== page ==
Log in with your email address username.

×

Important notice

doctorportal Learning is on the move as we will be launching a new website very shortly. If you would like to sign up to dp Learning now to register for CPD learning or to use our CPD tracker, please email support@doctorportal.com.au so we can assist you. If you are already signed up to doctorportal Learning, your login will work in the new site so you can continue to enrol for learning, complete an online module, or access your CPD tracker report.

To access and/or sign up for other resources such as Jobs Board, Bookshop or InSight+, please go to www.mja.com.au, or click the relevant menu item and you will be redirected.

All other doctorportal services, such as Find A Doctor, are no longer available.

Atrial fibrillation screening back in the picture

Atrial fibrillation screening back in the picture - Featured Image

Population screening for atrial fibrillation is once more up for discussion as a new study shows that people with newly diagnosed ‘silent’ AF actually have a higher risk of stroke than those with a symptomatic condition.

The study, presented this week at the European Heart Rhythm Association meeting in Vienna, included over 6,000 consecutively enrolled patients with non-valvular atrial fibrillation, of whom around two-thirds were asymptomatic or minimally symptomatic at time of diagnosis.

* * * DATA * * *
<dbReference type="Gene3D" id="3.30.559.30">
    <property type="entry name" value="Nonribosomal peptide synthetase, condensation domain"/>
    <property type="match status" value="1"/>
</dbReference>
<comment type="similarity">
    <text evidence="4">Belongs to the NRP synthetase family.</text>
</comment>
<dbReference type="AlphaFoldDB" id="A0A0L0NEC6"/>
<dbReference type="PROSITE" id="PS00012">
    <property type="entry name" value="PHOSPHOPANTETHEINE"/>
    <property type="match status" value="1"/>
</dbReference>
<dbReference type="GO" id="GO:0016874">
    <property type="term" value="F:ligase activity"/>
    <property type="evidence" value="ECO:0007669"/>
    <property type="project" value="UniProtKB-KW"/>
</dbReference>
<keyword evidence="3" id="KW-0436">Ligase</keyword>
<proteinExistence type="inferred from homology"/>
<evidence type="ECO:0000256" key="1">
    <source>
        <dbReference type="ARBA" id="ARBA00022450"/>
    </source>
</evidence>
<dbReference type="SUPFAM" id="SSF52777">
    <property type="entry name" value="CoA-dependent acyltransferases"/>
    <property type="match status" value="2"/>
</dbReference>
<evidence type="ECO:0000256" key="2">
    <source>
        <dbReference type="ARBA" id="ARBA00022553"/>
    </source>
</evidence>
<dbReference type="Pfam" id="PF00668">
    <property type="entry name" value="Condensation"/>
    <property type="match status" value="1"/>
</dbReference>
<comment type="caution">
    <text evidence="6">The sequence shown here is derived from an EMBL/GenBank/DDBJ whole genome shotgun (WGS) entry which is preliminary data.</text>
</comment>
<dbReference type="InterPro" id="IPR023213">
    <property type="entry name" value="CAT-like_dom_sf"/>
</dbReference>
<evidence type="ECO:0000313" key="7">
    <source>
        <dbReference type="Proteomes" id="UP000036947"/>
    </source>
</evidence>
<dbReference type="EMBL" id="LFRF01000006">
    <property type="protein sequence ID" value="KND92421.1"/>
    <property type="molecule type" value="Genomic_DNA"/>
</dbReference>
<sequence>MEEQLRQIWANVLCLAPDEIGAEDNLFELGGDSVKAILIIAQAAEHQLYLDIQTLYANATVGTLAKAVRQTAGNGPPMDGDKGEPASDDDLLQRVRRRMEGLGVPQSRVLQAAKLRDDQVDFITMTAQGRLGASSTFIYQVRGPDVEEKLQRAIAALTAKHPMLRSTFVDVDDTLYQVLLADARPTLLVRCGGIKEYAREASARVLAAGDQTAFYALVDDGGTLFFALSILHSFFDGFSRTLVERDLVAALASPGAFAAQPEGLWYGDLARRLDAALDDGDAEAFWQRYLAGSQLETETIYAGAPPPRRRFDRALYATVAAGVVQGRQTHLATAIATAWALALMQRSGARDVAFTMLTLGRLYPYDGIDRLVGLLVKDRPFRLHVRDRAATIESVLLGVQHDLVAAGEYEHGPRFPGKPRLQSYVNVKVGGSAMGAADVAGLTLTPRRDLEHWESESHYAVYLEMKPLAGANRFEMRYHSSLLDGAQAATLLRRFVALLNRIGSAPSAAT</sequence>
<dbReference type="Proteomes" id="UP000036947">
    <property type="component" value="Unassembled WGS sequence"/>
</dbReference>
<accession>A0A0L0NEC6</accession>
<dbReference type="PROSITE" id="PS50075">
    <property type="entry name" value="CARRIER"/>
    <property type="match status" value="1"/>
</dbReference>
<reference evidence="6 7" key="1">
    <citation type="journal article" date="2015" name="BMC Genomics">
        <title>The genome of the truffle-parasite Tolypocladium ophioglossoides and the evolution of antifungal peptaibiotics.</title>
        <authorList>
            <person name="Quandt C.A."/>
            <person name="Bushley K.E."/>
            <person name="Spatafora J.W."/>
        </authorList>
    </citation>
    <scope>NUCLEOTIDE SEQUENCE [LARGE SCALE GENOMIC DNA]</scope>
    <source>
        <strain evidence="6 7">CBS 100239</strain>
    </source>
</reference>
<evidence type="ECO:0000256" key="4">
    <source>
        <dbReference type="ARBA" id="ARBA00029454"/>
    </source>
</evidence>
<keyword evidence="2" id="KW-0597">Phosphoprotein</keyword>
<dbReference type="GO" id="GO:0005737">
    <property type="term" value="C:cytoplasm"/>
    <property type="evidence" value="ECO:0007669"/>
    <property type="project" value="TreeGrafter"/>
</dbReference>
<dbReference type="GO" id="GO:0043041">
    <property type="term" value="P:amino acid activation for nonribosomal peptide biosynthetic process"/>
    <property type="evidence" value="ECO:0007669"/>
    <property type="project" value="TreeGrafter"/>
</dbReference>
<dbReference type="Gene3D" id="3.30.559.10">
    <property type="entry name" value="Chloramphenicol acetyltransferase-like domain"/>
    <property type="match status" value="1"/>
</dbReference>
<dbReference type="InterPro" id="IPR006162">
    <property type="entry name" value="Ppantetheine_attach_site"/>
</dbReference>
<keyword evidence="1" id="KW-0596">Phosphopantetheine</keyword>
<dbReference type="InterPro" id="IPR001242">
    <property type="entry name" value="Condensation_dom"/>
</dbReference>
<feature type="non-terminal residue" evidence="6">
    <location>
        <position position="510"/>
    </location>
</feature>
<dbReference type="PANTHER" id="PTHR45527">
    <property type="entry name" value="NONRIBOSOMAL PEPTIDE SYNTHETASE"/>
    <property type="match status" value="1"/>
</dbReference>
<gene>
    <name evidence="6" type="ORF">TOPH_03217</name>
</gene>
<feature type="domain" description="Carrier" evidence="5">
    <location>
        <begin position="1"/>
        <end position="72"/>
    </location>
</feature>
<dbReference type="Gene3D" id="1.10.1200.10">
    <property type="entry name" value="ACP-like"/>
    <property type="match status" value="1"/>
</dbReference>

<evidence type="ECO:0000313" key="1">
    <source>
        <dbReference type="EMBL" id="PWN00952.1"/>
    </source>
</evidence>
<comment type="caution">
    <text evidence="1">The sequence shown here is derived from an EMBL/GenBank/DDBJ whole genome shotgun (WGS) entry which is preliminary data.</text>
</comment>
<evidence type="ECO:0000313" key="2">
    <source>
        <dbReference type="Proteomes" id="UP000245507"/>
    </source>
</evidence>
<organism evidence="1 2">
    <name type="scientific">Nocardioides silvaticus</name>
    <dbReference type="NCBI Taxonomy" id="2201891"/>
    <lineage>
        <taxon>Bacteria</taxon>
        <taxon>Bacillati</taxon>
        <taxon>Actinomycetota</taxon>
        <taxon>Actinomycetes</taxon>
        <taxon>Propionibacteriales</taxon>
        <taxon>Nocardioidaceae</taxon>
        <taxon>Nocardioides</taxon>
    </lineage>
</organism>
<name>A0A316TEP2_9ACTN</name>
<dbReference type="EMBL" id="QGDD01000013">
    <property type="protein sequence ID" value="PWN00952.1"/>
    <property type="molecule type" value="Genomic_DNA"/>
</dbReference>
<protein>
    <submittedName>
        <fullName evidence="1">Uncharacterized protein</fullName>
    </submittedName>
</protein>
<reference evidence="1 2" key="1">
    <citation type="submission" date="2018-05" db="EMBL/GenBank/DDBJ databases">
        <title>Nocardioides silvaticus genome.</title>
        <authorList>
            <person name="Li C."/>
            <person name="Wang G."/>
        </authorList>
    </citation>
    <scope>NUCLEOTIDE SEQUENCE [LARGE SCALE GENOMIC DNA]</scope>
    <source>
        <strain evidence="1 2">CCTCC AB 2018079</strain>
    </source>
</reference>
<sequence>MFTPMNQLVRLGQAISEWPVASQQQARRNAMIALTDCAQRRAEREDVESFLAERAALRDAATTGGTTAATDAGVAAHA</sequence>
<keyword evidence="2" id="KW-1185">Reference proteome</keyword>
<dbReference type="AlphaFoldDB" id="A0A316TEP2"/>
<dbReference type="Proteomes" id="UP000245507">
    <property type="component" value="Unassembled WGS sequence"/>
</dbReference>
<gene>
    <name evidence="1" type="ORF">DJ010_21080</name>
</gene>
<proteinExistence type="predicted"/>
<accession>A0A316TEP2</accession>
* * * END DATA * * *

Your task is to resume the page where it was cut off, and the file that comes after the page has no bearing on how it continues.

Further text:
The study found those with asymptomatic AF had more than double the risk of previous stroke, compared to those who were symptomatic (14.7% vs 6.0%). They were also more likely to have permanent atrial fibrillation than those in the symptomatic group (15.8% vs 8.3%).

But both symptomatic and asymptomatic patients in this study had a similar number of stroke risk factors, with an average CHA2DS2-VASc score of 3.3 for each group.

Lead author Dr Steffen Christow, a cardiologist at Hospital Ingolstadt in Germany, said the higher rate of stroke despite the same number of stroke risk factors may be explained by a longer undiagnosed history of AF in those with asymptomatic disease.

“Our study found that in Western Europe, two-thirds of patients newly diagnosed with atrial fibrillation were asymptomatic. Without detection, patients may not receive appropriate preventive therapy and remain at increased risk of stroke.”

He said the results “underline the urgent need for public programs to detect atrial fibrillation in the general population”.

In Australia, RACGP guidelines do not recommend systematic screening for atrial fibrillation, although they say opportunistic screening when taking blood pressure could be cost-effective.

The current study is a sub-analysis of the GLORIA-AF registry, which characterises a population of newly diagnosed patients with non-valvular atrial fibrillation at risk for stroke, studying patterns, predictors and outcomes of different treatment regimens for stroke prevention.

You can access the study abstract here.

email